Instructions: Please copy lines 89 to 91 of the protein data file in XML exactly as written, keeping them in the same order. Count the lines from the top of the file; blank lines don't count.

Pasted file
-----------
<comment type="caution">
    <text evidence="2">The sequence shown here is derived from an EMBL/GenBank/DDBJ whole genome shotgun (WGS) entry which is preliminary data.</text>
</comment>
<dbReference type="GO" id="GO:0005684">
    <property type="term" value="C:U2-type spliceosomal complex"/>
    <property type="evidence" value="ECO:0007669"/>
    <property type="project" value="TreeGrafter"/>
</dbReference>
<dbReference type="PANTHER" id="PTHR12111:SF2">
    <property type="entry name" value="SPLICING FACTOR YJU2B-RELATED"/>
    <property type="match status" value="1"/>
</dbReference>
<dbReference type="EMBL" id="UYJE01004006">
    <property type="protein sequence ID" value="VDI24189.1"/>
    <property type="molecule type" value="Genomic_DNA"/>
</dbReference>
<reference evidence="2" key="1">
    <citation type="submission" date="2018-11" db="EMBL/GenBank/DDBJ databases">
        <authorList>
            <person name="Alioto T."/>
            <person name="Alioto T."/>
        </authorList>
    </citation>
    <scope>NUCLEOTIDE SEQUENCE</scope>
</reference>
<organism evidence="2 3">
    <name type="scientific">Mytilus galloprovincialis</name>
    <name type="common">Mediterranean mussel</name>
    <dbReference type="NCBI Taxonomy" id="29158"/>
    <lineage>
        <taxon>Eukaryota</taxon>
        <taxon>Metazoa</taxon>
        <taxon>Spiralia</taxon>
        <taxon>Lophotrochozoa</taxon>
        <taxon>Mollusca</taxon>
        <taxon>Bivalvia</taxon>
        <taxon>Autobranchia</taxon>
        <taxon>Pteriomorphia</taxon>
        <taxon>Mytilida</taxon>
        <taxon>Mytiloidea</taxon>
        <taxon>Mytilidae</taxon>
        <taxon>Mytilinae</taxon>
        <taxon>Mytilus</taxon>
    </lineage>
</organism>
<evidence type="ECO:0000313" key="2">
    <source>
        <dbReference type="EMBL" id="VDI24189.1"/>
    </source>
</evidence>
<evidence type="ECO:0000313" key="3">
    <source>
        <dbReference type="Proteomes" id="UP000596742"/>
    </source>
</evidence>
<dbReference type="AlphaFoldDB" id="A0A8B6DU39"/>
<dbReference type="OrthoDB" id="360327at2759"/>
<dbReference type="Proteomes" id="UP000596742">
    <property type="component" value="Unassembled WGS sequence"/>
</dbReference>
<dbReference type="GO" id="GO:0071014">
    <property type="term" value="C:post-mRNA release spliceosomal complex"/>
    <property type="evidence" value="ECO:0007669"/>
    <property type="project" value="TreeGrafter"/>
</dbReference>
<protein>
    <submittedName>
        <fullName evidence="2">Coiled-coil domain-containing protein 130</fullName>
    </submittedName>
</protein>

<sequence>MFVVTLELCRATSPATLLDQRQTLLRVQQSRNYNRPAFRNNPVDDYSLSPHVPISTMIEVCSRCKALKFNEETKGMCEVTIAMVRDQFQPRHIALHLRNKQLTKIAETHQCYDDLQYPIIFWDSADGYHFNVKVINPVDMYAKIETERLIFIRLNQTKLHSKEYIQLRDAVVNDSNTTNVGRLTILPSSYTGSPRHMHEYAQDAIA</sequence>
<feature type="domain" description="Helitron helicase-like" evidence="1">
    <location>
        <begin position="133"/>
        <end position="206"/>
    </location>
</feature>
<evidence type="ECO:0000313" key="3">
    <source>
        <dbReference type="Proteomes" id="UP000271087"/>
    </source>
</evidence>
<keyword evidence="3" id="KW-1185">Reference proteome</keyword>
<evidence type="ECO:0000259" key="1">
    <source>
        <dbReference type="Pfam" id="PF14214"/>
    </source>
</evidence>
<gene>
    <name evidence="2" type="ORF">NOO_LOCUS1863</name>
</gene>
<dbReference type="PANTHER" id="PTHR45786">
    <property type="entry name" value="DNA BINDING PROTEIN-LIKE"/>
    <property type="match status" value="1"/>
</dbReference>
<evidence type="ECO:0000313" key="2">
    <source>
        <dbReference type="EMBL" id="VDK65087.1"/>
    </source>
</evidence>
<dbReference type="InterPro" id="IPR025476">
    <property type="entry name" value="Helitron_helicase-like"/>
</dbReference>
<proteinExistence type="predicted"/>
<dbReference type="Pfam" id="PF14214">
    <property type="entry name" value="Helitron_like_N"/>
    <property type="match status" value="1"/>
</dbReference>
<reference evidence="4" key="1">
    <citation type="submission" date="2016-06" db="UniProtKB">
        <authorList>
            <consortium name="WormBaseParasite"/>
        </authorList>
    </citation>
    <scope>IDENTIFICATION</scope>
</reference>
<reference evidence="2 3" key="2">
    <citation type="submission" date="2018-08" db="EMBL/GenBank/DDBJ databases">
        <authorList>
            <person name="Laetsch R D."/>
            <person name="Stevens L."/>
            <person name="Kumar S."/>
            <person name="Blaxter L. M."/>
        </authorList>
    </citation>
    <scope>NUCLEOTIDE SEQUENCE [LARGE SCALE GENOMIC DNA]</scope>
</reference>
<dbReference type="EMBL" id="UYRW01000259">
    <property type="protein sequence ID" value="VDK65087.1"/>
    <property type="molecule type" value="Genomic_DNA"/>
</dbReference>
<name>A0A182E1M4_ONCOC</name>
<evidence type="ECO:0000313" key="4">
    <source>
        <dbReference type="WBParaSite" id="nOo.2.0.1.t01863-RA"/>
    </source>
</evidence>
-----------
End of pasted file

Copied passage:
<gene>
    <name evidence="2" type="ORF">NOO_LOCUS1863</name>
</gene>